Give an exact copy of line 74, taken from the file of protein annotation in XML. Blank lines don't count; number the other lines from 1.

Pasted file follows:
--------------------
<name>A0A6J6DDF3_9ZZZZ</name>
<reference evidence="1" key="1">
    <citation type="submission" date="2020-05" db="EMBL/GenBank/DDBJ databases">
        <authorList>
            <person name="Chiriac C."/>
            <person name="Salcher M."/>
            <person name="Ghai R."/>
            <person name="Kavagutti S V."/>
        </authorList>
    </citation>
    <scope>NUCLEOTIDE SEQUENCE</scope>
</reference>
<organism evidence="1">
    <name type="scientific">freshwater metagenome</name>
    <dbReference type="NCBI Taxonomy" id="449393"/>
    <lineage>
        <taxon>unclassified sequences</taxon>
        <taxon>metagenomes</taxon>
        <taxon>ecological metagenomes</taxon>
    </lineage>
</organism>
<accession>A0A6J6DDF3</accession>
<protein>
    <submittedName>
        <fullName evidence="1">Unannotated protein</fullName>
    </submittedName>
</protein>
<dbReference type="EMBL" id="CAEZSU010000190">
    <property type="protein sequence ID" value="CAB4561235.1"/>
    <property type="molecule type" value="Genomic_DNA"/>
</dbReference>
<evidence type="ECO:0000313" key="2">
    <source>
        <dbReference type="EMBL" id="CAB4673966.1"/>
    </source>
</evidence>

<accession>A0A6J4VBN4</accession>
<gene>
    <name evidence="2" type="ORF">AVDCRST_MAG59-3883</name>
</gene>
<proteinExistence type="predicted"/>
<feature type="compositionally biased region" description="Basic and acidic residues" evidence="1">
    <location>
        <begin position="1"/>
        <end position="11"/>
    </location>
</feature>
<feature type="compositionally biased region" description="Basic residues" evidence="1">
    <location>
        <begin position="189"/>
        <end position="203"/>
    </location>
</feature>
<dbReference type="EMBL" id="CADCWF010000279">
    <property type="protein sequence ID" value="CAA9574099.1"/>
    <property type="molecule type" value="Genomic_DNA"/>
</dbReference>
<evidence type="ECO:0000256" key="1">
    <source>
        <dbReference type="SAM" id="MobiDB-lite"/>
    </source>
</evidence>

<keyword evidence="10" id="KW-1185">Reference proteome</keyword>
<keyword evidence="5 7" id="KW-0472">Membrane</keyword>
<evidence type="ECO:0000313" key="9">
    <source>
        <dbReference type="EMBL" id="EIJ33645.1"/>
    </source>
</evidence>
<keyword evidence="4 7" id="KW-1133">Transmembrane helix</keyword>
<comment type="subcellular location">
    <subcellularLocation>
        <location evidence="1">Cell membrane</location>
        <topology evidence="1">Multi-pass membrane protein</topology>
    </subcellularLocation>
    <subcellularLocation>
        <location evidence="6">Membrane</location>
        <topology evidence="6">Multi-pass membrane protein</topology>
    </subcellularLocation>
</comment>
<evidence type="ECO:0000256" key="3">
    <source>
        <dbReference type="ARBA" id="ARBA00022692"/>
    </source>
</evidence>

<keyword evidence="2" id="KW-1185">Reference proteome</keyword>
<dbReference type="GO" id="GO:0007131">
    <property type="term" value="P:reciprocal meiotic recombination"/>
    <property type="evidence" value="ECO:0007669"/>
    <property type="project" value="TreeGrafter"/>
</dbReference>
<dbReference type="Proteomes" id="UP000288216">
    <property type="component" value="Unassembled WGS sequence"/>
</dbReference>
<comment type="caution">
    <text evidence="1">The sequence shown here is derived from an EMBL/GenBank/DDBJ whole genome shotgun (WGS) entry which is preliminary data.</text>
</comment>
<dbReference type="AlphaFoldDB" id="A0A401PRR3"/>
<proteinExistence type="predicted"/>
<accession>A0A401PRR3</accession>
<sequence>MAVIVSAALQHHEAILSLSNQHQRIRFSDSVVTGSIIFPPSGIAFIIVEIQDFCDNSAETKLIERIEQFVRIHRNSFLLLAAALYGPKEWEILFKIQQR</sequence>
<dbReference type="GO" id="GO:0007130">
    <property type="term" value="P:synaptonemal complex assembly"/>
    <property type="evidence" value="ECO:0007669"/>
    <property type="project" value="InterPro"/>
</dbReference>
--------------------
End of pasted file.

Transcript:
        <topology evidence="1">Multi-pass membrane protein</topology>